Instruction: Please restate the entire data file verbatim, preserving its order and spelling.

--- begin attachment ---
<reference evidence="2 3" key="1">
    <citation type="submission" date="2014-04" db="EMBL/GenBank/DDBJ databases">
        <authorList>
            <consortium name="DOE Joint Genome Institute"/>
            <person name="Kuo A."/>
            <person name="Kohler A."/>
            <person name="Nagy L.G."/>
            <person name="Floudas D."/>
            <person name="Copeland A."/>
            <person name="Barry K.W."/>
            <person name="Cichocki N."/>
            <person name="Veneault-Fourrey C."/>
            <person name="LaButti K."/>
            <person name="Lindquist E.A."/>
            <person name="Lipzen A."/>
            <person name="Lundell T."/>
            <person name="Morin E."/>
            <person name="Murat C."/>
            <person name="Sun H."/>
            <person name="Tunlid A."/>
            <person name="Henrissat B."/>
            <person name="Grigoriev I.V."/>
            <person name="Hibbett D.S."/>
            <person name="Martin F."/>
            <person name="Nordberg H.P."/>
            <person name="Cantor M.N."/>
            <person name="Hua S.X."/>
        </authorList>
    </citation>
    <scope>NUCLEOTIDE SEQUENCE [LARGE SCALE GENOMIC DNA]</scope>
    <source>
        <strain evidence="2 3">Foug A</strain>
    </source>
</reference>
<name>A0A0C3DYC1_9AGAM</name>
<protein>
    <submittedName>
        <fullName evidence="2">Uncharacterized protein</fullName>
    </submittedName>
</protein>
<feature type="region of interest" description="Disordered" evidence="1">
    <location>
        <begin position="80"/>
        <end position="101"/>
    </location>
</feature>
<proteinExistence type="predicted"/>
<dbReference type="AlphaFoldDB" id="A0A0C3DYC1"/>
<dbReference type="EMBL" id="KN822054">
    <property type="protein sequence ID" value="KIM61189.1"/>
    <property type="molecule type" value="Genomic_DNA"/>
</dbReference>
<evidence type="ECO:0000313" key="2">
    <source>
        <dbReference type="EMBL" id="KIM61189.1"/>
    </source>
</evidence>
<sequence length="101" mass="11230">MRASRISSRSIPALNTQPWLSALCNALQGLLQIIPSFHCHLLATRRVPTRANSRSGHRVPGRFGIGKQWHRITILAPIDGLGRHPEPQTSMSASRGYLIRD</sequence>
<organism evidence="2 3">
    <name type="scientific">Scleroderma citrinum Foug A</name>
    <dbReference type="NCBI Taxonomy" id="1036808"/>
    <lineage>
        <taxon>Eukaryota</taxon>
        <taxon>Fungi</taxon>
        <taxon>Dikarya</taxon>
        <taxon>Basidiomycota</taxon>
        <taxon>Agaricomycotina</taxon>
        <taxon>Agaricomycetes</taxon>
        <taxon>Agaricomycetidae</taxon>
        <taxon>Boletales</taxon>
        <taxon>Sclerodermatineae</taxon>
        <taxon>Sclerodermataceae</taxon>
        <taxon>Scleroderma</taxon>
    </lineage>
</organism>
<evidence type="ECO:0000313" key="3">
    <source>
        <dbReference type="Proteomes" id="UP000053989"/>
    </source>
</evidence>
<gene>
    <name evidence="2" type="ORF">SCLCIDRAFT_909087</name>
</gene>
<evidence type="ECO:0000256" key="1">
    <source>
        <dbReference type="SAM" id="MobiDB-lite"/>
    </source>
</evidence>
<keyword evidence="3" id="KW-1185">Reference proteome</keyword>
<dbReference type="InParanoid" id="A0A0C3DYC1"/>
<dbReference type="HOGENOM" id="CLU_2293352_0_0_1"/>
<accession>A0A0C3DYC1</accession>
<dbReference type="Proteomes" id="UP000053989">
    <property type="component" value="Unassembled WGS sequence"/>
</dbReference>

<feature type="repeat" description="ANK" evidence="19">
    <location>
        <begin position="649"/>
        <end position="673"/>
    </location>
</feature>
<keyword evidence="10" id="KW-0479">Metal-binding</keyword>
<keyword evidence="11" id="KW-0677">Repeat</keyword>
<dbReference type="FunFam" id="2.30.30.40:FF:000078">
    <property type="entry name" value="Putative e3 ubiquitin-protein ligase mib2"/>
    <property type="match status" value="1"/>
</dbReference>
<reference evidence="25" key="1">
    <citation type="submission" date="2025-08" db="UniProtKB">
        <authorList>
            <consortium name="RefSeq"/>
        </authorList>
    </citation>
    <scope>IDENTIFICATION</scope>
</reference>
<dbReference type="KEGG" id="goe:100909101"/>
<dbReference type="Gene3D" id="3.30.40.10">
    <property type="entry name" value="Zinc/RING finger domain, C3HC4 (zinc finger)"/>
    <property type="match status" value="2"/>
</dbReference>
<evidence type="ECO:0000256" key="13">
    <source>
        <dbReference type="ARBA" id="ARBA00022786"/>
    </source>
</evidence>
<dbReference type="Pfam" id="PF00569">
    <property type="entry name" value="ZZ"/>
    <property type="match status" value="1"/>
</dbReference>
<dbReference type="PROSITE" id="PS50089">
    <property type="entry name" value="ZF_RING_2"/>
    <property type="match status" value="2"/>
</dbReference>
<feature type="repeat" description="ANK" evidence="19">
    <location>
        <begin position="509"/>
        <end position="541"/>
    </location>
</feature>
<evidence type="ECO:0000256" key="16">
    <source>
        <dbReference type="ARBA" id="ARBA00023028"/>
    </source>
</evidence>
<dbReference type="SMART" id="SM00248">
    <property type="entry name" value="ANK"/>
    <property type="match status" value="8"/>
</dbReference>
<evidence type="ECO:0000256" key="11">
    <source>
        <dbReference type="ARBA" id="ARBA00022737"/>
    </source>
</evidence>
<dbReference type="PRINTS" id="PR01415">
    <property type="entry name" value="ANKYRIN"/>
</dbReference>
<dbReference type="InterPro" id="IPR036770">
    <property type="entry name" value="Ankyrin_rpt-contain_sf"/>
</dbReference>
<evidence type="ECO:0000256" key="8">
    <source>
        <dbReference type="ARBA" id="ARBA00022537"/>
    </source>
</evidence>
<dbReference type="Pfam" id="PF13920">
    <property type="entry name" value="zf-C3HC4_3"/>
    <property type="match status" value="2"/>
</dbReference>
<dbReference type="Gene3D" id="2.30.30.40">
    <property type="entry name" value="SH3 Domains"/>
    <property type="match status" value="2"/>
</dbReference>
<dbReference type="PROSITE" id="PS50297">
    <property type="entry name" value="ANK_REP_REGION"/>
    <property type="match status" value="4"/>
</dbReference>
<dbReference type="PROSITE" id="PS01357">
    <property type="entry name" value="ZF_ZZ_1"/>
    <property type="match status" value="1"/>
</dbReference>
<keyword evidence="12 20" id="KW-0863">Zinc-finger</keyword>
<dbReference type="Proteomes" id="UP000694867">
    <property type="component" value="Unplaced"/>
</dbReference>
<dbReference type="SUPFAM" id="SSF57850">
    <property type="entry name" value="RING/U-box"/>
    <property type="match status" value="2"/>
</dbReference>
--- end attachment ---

<reference evidence="2 3" key="1">
    <citation type="submission" date="2014-04" db="EMBL/GenBank/DDBJ databases">
        <authorList>
            <consortium name="DOE Joint Genome Institute"/>
            <person name="Kuo A."/>
            <person name="Kohler A."/>
            <person name="Nagy L.G."/>
            <person name="Floudas D."/>
            <person name="Copeland A."/>
            <person name="Barry K.W."/>
            <person name="Cichocki N."/>
            <person name="Veneault-Fourrey C."/>
            <person name="LaButti K."/>
            <person name="Lindquist E.A."/>
            <person name="Lipzen A."/>
            <person name="Lundell T."/>
            <person name="Morin E."/>
            <person name="Murat C."/>
            <person name="Sun H."/>
            <person name="Tunlid A."/>
            <person name="Henrissat B."/>
            <person name="Grigoriev I.V."/>
            <person name="Hibbett D.S."/>
            <person name="Martin F."/>
            <person name="Nordberg H.P."/>
            <person name="Cantor M.N."/>
            <person name="Hua S.X."/>
        </authorList>
    </citation>
    <scope>NUCLEOTIDE SEQUENCE [LARGE SCALE GENOMIC DNA]</scope>
    <source>
        <strain evidence="2 3">Foug A</strain>
    </source>
</reference>
<name>A0A0C3DYC1_9AGAM</name>
<protein>
    <submittedName>
        <fullName evidence="2">Uncharacterized protein</fullName>
    </submittedName>
</protein>
<feature type="region of interest" description="Disordered" evidence="1">
    <location>
        <begin position="80"/>
        <end position="101"/>
    </location>
</feature>
<proteinExistence type="predicted"/>
<dbReference type="AlphaFoldDB" id="A0A0C3DYC1"/>
<dbReference type="EMBL" id="KN822054">
    <property type="protein sequence ID" value="KIM61189.1"/>
    <property type="molecule type" value="Genomic_DNA"/>
</dbReference>
<evidence type="ECO:0000313" key="2">
    <source>
        <dbReference type="EMBL" id="KIM61189.1"/>
    </source>
</evidence>
<sequence length="101" mass="11230">MRASRISSRSIPALNTQPWLSALCNALQGLLQIIPSFHCHLLATRRVPTRANSRSGHRVPGRFGIGKQWHRITILAPIDGLGRHPEPQTSMSASRGYLIRD</sequence>
<organism evidence="2 3">
    <name type="scientific">Scleroderma citrinum Foug A</name>
    <dbReference type="NCBI Taxonomy" id="1036808"/>
    <lineage>
        <taxon>Eukaryota</taxon>
        <taxon>Fungi</taxon>
        <taxon>Dikarya</taxon>
        <taxon>Basidiomycota</taxon>
        <taxon>Agaricomycotina</taxon>
        <taxon>Agaricomycetes</taxon>
        <taxon>Agaricomycetidae</taxon>
        <taxon>Boletales</taxon>
        <taxon>Sclerodermatineae</taxon>
        <taxon>Sclerodermataceae</taxon>
        <taxon>Scleroderma</taxon>
    </lineage>
</organism>
<evidence type="ECO:0000313" key="3">
    <source>
        <dbReference type="Proteomes" id="UP000053989"/>
    </source>
</evidence>
<gene>
    <name evidence="2" type="ORF">SCLCIDRAFT_909087</name>
</gene>
<evidence type="ECO:0000256" key="1">
    <source>
        <dbReference type="SAM" id="MobiDB-lite"/>
    </source>
</evidence>
<keyword evidence="3" id="KW-1185">Reference proteome</keyword>
<dbReference type="InParanoid" id="A0A0C3DYC1"/>
<dbReference type="HOGENOM" id="CLU_2293352_0_0_1"/>
<accession>A0A0C3DYC1</accession>
<dbReference type="Proteomes" id="UP000053989">
    <property type="component" value="Unassembled WGS sequence"/>
</dbReference>

<feature type="repeat" description="ANK" evidence="19">
    <location>
        <begin position="649"/>
        <end position="673"/>
    </location>
</feature>
<keyword evidence="10" id="KW-0479">Metal-binding</keyword>
<keyword evidence="11" id="KW-0677">Repeat</keyword>
<dbReference type="FunFam" id="2.30.30.40:FF:000078">
    <property type="entry name" value="Putative e3 ubiquitin-protein ligase mib2"/>
    <property type="match status" value="1"/>
</dbReference>
<reference evidence="25" key="1">
    <citation type="submission" date="2025-08" db="UniProtKB">
        <authorList>
            <consortium name="RefSeq"/>
        </authorList>
    </citation>
    <scope>IDENTIFICATION</scope>
</reference>
<dbReference type="KEGG" id="goe:100909101"/>
<dbReference type="Gene3D" id="3.30.40.10">
    <property type="entry name" value="Zinc/RING finger domain, C3HC4 (zinc finger)"/>
    <property type="match status" value="2"/>
</dbReference>
<evidence type="ECO:0000256" key="13">
    <source>
        <dbReference type="ARBA" id="ARBA00022786"/>
    </source>
</evidence>
<dbReference type="Pfam" id="PF00569">
    <property type="entry name" value="ZZ"/>
    <property type="match status" value="1"/>
</dbReference>
<dbReference type="PROSITE" id="PS50089">
    <property type="entry name" value="ZF_RING_2"/>
    <property type="match status" value="2"/>
</dbReference>
<feature type="repeat" description="ANK" evidence="19">
    <location>
        <begin position="509"/>
        <end position="541"/>
    </location>
</feature>
<evidence type="ECO:0000256" key="16">
    <source>
        <dbReference type="ARBA" id="ARBA00023028"/>
    </source>
</evidence>
<dbReference type="SMART" id="SM00248">
    <property type="entry name" value="ANK"/>
    <property type="match status" value="8"/>
</dbReference>
<evidence type="ECO:0000256" key="11">
    <source>
        <dbReference type="ARBA" id="ARBA00022737"/>
    </source>
</evidence>
<dbReference type="PRINTS" id="PR01415">
    <property type="entry name" value="ANKYRIN"/>
</dbReference>
<dbReference type="InterPro" id="IPR036770">
    <property type="entry name" value="Ankyrin_rpt-contain_sf"/>
</dbReference>
<evidence type="ECO:0000256" key="8">
    <source>
        <dbReference type="ARBA" id="ARBA00022537"/>
    </source>
</evidence>
<dbReference type="Pfam" id="PF13920">
    <property type="entry name" value="zf-C3HC4_3"/>
    <property type="match status" value="2"/>
</dbReference>
<dbReference type="Gene3D" id="2.30.30.40">
    <property type="entry name" value="SH3 Domains"/>
    <property type="match status" value="2"/>
</dbReference>
<dbReference type="PROSITE" id="PS50297">
    <property type="entry name" value="ANK_REP_REGION"/>
    <property type="match status" value="4"/>
</dbReference>
<dbReference type="PROSITE" id="PS01357">
    <property type="entry name" value="ZF_ZZ_1"/>
    <property type="match status" value="1"/>
</dbReference>
<keyword evidence="12 20" id="KW-0863">Zinc-finger</keyword>
<dbReference type="Proteomes" id="UP000694867">
    <property type="component" value="Unplaced"/>
</dbReference>
<dbReference type="SUPFAM" id="SSF57850">
    <property type="entry name" value="RING/U-box"/>
    <property type="match status" value="2"/>
</dbReference>